My point being that using a flat or curved launch system rather than a tube would decrease the risk of catastrophic failure, and having a secondary one would make repairs after a minor accident less costly.

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Re: Orbital coilgun accelerator

Postby p1t1o » Fri May 02, 2014 9:08 pm UTC

Do you get minor accidents at 4km/s?

How close does the vessel would have to pass the gun?

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Re: Orbital coilgun accelerator

Postby stoppedcaring » Fri May 02, 2014 9:27 pm UTC

p1t1o wrote:Do you get minor accidents at 4km/s?

How close does the vessel would have to pass the gun?

Well, there would be a whole range of entry speeds. Catastrophic failure would only be likely if you lined up your approach improperly...basically the same as a fighter jet dipping too low on entry for a carrier landing and smashing into the back of the carrier deck. KABOOM. It might be possible to construct a one-time-use reactive shield on the front end of the launch track for exactly that eventuality.

Once you've made the approach properly, the force is going to lift you up and push you back, so only the slightest of accidents would be possible. Nothing catastrophic. I'm guessing the launch track would be wider at the beginning and smaller toward the end, so as to have the largest margin for error at the highest speeds and taper to a smaller margin of error as speeds equalized.

That's basically what we're talking about, here. Where an aircraft carrier launches and receives aircraft, this is a spacecraft carrier. But with an electromagnetic launch/receive mechanism, rather than a catapault and tailhook. Tailhooks wouldn't work so well at 3-8 km/s.

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Re: Orbital coilgun accelerator

Postby peregrine_crow » Mon May 05, 2014 8:26 am UTC

stoppedcaring wrote:
p1t1o wrote:Do you get minor accidents at 4km/s?

How close does the vessel would have to pass the gun?

Well, there would be a whole range of entry speeds. Catastrophic failure would only be likely if you lined up your approach improperly...basically the same as a fighter jet dipping too low on entry for a carrier landing and smashing into the back of the carrier deck. KABOOM. It might be possible to construct a one-time-use reactive shield on the front end of the launch track for exactly that eventuality.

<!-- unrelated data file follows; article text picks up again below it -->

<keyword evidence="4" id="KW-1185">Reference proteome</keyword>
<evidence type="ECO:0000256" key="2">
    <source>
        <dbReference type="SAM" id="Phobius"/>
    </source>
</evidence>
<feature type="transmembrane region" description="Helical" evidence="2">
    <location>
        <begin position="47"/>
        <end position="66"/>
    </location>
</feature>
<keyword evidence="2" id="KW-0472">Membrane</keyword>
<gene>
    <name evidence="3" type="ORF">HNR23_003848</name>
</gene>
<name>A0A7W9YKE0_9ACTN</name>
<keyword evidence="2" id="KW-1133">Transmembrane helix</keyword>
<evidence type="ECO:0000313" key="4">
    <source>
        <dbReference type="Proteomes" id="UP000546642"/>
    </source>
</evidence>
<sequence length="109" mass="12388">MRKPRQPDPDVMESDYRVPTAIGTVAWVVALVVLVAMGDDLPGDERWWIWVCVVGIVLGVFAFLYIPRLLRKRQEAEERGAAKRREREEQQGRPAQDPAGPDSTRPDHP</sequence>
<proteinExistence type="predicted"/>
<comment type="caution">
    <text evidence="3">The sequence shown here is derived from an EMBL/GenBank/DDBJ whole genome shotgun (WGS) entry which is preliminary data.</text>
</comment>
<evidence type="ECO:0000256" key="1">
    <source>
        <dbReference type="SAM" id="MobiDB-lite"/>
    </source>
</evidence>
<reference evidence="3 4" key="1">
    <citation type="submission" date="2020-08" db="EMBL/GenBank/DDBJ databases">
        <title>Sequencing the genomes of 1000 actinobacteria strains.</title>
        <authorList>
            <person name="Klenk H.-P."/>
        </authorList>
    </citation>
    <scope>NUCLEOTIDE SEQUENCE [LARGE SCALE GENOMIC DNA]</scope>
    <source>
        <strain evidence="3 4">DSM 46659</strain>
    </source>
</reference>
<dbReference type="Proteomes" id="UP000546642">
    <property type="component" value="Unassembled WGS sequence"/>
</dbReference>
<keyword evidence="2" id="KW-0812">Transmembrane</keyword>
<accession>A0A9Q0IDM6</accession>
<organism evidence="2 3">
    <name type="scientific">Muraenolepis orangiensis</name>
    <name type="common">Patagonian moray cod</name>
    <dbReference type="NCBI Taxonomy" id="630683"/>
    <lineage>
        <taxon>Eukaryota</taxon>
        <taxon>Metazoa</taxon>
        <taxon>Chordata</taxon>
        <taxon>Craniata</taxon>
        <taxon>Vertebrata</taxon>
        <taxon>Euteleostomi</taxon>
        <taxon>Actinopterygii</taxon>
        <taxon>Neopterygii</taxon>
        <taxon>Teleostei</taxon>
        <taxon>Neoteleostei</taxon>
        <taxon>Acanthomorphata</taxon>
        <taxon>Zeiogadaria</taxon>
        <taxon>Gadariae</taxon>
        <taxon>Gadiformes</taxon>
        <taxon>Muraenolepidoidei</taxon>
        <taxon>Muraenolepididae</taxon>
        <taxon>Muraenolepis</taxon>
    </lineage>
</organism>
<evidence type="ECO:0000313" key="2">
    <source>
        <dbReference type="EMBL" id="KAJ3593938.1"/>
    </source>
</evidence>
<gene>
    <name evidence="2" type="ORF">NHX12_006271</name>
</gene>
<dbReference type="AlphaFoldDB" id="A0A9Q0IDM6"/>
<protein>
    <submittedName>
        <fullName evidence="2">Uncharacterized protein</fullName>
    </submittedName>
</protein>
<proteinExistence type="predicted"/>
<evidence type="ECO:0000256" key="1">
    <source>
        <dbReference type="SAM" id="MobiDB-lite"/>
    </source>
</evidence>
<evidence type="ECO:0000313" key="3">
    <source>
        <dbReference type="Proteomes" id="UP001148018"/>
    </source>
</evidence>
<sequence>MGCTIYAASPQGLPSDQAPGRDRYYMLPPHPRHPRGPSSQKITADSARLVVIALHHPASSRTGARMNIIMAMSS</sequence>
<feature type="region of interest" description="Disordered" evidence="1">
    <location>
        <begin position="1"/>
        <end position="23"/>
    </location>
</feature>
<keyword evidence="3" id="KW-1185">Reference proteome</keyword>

p1t1o does have a good point though. You're putting a massive construction in space, it is going to accelerate kessler syndrome. There don't even have to be any critical accidents with the coil gun itself, if space debris from another satellite hits the coil gun it will cause debris which itself can hit other satellites, etc. Being a huge construction just makes it that much more likely to get hit (and fall apart into more pieces in case of a catastrophic breakdown).

I'm not sure to what extend we are able to shield satellites from this sort of things, but it might be more feasible to shield this thing than it is to shield our regular satellites, just due to its size (shield it from regular debris, of course, not from payloads being smacked into it at 4km/s).

I wonder how existing space debris will respond to activating the gun, will it noticeably attract/repel nearby stuff?
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Re: Orbital coilgun accelerator

Postby speising » Mon May 05, 2014 8:34 am UTC

don't forget the political dimension. whoever controls a doomsday weapon like this rules the world.

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Re: Orbital coilgun accelerator

Postby Neil_Boekend » Mon May 05, 2014 11:33 am UTC

p1t1o wrote:Do you get minor accidents at 4km/s?

Theoretically yes, as the mass of the object decides the energy of the collision. I do not know how low the mass must be for a normal satellite part to survive it, but I would hazard a guess that it is between the mass of a single atom and a gram.
p1t1o wrote:How close does the vessel would have to pass the gun?

Quite close, as the efficiency of the power transfer decreases drastically with distance.